The nose is covered with light grade 1/32 sheet; all the shaded area, as indicated on the plan, is covered. Three or four individual pieces will be required. Cement the sheet to the adjacent frame, using pins and rubber bands to hold it in place until dry. The extreme front of the nose is made removable to permit the rubber motor to be stretched for winding. Roughly cut the nose block to shape, lightly cement to the fuselage and sand the entire front smooth and uniform. Remove the nose block and cement a piece of 3/16 sheet to the back so it will fit to the opening in section No.1. The rather blunt tail piece is carved from a very soft balsa block; it is hollowed, as shown.
Tail Surfaces: Construction of the tail surfaces is simple. First build flat frames for the two rudders - or rather fins - and stabilizer using 1/16 thick stock for the outlines and 1/16 sq. strips for the ribs. To give the stabilizer a streamline cross section, cement soft strips of 1/16 sq. to each side of each rib and then, when dry, cut them streamline. The fins are of flat construction. Trim and sand each structure to complete the tail surfaces construction.
Wing: Only the right wing plan is shown so it will be necessary to prepare an accurate plan of the left wing in order that construction can be done directly atop it. With exception of the two 1/16 thick end ribs, all wing ribs are cut from 1/32 sheet. Taper and sand the tailing edges before pinning them into position over the plan. Pin the ribs to their respective positions, then attach the leading edges and spars..."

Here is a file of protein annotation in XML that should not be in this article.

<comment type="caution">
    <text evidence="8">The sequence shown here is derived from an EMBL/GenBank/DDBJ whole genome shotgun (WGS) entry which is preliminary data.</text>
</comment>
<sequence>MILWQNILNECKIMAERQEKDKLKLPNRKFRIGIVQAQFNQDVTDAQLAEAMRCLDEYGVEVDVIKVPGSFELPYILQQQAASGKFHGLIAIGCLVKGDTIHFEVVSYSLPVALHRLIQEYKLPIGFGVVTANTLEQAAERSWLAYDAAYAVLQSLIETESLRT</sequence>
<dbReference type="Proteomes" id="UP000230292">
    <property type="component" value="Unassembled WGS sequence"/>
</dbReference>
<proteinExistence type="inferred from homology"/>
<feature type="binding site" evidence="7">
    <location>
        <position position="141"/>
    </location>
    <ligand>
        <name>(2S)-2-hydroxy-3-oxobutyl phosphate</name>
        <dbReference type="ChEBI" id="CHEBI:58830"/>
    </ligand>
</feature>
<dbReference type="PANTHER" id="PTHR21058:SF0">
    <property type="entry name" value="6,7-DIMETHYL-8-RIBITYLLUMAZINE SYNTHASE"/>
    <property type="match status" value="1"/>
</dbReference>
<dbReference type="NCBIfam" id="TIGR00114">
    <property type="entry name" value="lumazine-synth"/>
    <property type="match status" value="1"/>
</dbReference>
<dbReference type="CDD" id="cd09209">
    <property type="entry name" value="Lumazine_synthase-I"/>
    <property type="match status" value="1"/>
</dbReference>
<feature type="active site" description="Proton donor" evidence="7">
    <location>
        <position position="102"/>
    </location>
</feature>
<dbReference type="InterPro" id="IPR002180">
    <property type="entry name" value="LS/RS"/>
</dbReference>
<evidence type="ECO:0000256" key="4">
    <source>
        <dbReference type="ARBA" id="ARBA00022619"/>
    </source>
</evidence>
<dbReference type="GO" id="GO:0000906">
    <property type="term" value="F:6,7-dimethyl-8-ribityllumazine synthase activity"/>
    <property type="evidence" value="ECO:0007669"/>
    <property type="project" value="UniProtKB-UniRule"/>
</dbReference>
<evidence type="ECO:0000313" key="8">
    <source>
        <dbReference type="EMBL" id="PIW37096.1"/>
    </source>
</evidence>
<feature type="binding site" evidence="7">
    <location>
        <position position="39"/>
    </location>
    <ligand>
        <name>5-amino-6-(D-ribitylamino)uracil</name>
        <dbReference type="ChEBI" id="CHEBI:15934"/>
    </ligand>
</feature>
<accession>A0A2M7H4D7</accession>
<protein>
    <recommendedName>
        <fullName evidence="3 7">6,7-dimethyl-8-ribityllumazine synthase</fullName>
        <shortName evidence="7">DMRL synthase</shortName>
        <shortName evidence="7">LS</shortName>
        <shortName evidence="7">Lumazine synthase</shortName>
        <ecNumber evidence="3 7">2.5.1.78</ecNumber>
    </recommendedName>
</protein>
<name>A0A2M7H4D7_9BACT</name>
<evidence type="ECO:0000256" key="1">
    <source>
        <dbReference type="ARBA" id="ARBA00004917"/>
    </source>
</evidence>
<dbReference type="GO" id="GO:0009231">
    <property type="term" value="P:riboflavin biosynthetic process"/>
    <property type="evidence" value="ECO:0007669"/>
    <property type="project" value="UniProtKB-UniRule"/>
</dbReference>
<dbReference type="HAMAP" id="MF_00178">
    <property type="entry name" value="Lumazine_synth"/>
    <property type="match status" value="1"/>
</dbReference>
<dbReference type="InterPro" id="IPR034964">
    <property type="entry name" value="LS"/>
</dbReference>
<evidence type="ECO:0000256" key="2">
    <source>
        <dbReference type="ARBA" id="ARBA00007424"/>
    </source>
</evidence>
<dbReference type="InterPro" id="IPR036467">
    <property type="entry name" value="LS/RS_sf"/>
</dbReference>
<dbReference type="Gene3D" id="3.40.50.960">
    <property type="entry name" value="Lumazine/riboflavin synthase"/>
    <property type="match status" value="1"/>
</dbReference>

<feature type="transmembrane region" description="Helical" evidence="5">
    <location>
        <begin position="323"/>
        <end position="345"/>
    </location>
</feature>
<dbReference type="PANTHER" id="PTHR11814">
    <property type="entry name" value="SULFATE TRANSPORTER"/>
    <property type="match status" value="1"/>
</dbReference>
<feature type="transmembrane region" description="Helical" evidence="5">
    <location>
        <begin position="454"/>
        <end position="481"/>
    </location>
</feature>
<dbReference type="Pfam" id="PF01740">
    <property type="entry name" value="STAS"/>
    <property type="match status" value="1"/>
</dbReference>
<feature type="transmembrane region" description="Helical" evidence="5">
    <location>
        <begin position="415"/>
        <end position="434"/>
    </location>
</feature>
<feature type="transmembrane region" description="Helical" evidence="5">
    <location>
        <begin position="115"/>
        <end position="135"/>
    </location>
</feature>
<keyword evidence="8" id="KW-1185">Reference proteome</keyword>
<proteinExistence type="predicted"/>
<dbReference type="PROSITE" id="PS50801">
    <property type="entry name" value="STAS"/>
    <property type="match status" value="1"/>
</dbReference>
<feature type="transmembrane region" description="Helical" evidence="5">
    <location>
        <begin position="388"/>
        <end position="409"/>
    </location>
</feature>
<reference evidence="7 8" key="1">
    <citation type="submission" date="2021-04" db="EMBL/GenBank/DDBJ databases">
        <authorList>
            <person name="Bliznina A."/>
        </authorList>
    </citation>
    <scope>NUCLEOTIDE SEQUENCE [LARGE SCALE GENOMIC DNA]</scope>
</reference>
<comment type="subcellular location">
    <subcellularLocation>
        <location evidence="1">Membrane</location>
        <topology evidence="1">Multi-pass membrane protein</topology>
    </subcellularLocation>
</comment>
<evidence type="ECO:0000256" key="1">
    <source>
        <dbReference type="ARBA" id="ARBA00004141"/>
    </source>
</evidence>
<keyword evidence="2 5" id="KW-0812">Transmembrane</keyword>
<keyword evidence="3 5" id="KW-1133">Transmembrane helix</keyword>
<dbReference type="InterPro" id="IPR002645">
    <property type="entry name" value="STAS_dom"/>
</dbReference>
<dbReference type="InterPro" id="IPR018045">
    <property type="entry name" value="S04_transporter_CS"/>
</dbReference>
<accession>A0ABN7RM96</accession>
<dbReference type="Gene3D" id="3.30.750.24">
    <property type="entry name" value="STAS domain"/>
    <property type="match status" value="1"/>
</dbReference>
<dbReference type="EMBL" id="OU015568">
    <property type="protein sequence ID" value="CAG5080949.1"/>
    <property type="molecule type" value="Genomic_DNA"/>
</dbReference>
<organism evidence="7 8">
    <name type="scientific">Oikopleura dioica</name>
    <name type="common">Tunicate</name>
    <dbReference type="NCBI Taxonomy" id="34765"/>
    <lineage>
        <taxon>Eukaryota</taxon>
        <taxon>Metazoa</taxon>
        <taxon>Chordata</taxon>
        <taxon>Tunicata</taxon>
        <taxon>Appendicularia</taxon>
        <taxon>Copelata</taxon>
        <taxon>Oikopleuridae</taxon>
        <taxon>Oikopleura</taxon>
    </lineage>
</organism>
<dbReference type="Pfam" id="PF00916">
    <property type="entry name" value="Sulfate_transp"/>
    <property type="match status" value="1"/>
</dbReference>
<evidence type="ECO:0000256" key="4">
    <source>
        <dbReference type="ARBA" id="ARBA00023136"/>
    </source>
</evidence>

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Supplementary file notes
Article, thanks to GTHunter.
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User commentsAnother couple of photos of models from your plans built a while ago: Earl Stahl Skyfarer, OZ 6595, rubber scale [model photo & more pics 003]. Another good flyer and looks nice in the air. It looks a bit tatty because it is getting on a bit and has done a lot of flying. Even I looked better when it was built.
TrevorT - 24/02/2019